The Citadel is an archive of information for George R.R. Martin's A Song of Ice and Fire.
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[Note: The video is a brief excerpt from the event. Following it is a transcript, provided by Bazzlebane and reposted with permission from Random House.]http://www.youtube.com/watch?v=GrgHwugkitY
Setting: Bantam Dell Bookstore on Sheep Island in Second Life.
The MC is "Beelzebub Rasmussen". The event starts with BR promoting the post-reading raffle, and then he introduces GRRM.
BR: Without further ado, we'd like to bring down the man of the hour, who has shown up as Tyrion this evening, which was actually selected by the fans. You all know him as the best-selling author of the Song of Ice and Fire cycle including A Game of Thrones, A Clash of Kings, A Storm of Swords and the best-selling A Feast for Crows. As I mentioned, his new compendium is coming out this fall, in two volumes, called Dreamsongs Volume I and Volume II. So if you all could give a big round of applause, and a big Second Life welcome, for George R.R. Martin. Welcome George.
GRRM: Well, I'm thrilled to be here.
BR: You can tell there is a wonderful, wonderful packed crowd in the main room here as well as all the affiliate sites, so everyone is very excited to see you.
GRRM: Strange looking crowd...
BR: So, to kick things off, I know you do want to read from Dreamsongs, and we're going to follow that with a little Q&A, so whenever you are ready please go ahead.
GRRM: Well, certainly. Dreamsongs, for those of you who are not familiar with it, is a collection of my works of fiction, screenplays and other things that I have written over the course of my career. A retrospective, if you will, of my work all the way from the stuff I wrote as a high school kid in the 60s up until some of my more recent work, including the Hedge Knight novella, that was a prequel to ASOIAF. I'm going to read a little bit of the first fantasy story I ever had published professionally, which I thought would be something that would appeal since this crowd is a crowd of fantasy readers, I assume for the most part. This story in a strange way [reflects] many different aspects of my career, since it actually has its roots in some of things I came up with for comic book fanzines as a high school kid but it also in some ways inspired a television show I created in the 90s, a pilot, and it's a precursor of sorts to A Song of Ice and Fire. So the name of the story is The Lonely Songs of Laren Dorr.
GRRM READS A PASSAGE
GRRM: I'll stop there.
BR: Everybody how about a big round of applause for George there, and everyone is real excited to hear that. So we want to take a little break, because you are going to read something a little special in a little bit but we do want to throw a few questions at you if that is okay with you.
GRRM: That's good, that’s good, I'll throw a few answers back.
BR: Obviously, there are some very specific questions about the characters in the book, so I thought we’d start a little bit more general and then can kind of pare our way down there. And this one is very general but I think kind of an interesting [one], and one you’ve answered a million times before, but which fantasy authors do you really like?
GRRM: Well, you know there are a number of them. There is a lot of great fantasy out there. Of course, J.R.R. Tolkien, I think is the giant who looms above the entire realm of fantasy. I read Lord of the Rings when I was back in Junior High School still writing those stories for fanzines and it had a profound effect on me. I re-read it every few years, so obviously Tolkien would have to top any list of my own favorites. Another writer that I'm enormously in love with is Jack Vance, who I think is our greatest living Science Fiction and Fantasy author. Vance has written a lot more science fiction than fantasy but he exceeds at both realms. His Dying Earth, which [was] originally was published in the late 40s or early 50s, is a seminal work and he’s done some wonderful fantasy ever since. I read a Vance book the moment it comes out; anytime a new one comes I put down whatever I'm doing and go right to it. But there [is] also a lot of other good fantasy being done -- I could answer this question for a long, long time, but I think Tolkien and Vance would have to top any list of mine. They've been on top of my personal hit parade for decades now.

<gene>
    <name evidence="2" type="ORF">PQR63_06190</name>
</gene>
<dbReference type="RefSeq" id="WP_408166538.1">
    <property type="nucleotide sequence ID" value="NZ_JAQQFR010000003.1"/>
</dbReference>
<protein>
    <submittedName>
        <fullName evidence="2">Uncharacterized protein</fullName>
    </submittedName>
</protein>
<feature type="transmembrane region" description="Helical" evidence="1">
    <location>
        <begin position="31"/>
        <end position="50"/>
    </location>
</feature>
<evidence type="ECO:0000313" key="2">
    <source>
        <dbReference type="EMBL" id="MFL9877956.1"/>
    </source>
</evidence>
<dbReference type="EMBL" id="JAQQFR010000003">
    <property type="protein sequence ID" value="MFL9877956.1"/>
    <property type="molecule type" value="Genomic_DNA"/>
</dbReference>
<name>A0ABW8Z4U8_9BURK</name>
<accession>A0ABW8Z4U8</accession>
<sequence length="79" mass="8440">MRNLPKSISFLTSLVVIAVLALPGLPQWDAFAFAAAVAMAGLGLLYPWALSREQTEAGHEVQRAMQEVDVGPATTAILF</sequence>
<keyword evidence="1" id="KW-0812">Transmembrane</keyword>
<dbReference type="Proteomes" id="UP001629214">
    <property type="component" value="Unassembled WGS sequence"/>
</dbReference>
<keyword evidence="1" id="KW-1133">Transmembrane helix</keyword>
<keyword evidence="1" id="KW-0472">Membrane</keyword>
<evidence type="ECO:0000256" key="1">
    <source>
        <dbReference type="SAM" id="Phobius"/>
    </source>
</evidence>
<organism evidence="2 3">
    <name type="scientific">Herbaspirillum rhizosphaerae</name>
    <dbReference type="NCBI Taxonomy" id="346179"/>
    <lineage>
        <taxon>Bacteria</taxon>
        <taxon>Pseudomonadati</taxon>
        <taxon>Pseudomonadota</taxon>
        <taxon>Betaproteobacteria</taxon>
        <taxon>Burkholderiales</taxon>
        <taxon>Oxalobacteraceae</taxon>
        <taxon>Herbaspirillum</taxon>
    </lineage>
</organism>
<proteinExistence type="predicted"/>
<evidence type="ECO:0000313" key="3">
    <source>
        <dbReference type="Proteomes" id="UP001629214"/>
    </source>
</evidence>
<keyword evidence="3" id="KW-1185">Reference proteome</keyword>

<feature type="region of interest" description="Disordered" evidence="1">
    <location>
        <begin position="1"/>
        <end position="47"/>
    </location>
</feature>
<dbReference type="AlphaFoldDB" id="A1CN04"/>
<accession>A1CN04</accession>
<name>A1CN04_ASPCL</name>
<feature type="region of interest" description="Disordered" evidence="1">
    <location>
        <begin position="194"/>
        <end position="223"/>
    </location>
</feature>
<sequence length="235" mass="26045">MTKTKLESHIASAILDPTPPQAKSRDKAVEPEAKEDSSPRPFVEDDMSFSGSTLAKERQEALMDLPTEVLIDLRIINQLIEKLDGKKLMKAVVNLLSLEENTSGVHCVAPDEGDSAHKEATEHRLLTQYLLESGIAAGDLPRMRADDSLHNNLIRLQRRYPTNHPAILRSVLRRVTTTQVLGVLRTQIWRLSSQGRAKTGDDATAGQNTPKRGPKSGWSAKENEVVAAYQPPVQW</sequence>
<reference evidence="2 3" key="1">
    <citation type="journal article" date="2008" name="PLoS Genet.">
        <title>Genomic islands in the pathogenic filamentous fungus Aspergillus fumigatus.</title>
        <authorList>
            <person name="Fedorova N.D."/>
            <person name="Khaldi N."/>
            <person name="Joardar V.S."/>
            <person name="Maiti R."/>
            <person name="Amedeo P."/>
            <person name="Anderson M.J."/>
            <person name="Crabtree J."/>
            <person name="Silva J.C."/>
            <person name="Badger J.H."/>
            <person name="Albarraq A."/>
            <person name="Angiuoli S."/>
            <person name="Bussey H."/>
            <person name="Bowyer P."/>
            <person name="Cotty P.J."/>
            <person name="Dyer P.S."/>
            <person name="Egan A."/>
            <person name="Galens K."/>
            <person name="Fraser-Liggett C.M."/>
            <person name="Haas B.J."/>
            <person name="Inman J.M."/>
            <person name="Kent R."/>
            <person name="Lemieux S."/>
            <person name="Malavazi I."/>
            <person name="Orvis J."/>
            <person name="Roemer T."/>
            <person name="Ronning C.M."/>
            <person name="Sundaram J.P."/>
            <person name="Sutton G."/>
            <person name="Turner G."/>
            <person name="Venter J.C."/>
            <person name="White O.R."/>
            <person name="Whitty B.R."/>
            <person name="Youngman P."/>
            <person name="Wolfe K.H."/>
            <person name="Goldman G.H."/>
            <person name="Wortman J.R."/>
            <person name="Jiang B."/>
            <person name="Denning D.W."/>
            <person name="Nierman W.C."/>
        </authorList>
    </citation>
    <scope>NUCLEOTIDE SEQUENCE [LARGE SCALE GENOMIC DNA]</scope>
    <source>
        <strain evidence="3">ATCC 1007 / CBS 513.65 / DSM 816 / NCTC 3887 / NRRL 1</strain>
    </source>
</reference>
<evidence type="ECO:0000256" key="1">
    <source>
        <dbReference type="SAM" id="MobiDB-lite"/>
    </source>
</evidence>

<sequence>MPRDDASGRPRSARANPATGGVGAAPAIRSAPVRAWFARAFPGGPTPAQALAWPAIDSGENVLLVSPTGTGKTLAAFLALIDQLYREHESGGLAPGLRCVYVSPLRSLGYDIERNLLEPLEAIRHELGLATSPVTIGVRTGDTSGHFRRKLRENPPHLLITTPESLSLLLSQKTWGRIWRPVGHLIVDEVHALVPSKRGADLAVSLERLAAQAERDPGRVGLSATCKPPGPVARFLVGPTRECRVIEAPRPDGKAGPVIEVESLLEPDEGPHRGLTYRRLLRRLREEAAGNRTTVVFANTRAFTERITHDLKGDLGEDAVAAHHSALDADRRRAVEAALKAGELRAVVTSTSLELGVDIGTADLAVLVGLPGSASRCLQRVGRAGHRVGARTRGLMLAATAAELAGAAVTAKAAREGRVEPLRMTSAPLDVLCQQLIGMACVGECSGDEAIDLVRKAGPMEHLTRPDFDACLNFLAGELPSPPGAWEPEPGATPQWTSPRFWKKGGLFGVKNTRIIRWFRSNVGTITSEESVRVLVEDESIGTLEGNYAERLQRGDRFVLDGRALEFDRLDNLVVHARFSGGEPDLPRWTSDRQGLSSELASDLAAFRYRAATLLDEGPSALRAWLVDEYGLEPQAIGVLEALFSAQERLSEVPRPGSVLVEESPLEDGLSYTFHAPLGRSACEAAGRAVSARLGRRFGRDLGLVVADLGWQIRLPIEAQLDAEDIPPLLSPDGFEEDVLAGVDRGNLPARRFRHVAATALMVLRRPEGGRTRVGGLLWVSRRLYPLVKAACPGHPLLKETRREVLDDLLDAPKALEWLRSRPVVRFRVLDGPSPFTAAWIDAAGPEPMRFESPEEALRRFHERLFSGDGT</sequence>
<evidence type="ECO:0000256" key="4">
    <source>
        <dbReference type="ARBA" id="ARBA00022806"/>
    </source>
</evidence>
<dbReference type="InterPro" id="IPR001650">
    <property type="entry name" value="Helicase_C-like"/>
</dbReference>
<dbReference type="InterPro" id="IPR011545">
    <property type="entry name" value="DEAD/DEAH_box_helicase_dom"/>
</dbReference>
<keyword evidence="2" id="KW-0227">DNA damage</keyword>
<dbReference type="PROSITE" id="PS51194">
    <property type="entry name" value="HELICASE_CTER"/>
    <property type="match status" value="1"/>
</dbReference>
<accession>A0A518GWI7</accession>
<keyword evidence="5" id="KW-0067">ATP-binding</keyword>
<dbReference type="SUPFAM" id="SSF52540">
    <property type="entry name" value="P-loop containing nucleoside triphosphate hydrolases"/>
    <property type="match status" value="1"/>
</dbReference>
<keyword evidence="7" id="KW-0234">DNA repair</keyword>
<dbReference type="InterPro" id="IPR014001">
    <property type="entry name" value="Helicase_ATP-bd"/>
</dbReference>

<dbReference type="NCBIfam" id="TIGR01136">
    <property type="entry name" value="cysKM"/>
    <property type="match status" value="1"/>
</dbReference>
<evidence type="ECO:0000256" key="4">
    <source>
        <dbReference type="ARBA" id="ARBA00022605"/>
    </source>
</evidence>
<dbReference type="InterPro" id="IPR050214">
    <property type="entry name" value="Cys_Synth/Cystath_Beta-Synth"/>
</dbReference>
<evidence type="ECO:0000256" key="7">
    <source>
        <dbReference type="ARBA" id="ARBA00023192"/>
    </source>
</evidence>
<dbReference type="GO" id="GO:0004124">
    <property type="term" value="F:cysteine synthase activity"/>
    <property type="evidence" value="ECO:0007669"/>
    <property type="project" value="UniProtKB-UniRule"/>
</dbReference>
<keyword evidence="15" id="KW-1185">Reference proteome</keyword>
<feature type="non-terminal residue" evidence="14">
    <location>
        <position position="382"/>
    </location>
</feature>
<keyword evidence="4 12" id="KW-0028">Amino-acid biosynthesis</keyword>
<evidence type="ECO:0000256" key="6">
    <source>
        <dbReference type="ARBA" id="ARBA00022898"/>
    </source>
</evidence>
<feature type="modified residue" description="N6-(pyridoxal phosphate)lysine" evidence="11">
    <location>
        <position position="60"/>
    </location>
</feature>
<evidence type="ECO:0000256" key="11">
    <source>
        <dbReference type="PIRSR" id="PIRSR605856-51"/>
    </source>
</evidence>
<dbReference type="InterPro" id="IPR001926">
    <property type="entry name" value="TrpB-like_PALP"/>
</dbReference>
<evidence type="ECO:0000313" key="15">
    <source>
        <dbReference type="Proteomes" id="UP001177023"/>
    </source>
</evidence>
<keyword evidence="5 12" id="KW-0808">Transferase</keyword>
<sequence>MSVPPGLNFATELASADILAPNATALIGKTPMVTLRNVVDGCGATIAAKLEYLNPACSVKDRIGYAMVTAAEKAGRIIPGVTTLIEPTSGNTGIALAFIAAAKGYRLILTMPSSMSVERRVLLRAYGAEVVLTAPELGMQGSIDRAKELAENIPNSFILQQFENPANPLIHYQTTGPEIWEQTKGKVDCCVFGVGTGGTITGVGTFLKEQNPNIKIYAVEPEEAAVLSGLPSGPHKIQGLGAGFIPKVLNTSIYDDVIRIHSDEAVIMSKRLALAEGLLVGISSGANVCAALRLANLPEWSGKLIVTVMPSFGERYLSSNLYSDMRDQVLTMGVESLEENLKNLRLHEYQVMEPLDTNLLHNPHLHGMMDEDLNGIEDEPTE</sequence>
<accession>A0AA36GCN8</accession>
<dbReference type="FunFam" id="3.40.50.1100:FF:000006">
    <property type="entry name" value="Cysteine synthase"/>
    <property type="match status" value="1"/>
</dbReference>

BR: Okay, this one [relates] a little more specifically to the Song of Ice and Fire cycle, and this is actually from "Grafcar Soderstrom" who asks when did you start imagining the realm of the Seven Kingdoms, and how did you go about forming them into what everyone has read in the books?
GRRM: Well, I actually started work on the cycle in 1991. I was doing a lot of work in Hollywood at the time but I had sort of a gap between assignments and I was home for the summer. It had been a while since I had done a novel, and I had begun a science fiction novel that I had been planning for some time. I had written about 70 or 80 pages for that and it was going pretty well when one day I just got an idea for what turned out to be the first chapter of A Game of Thrones, the scene where they find the direwolf carcass in the snow.
It just came to me so vividly and so powerfully I just knew I had to write it so I started work on that the very next morning. I knew it wasn't part of the book I was currently working on, I didn’t know what it was part of, but I had to get it down on paper, and indeed I did. When I finished that I knew what the next chapter would be so I went on from that and the next thing I knew I had forgotten about the science fiction novel and I was writing this entirely different book. And some point, when I was about 3-4 chapters in, I stopped and drew a map, which is probably the first step of imagining the seven kingdoms and Westeros. So the world grew up together with the story, the two of them growing side by side. It was not a case as Tolkien did where he completely imagined the world first, for decades, before he finally started to write Lord of the Rings.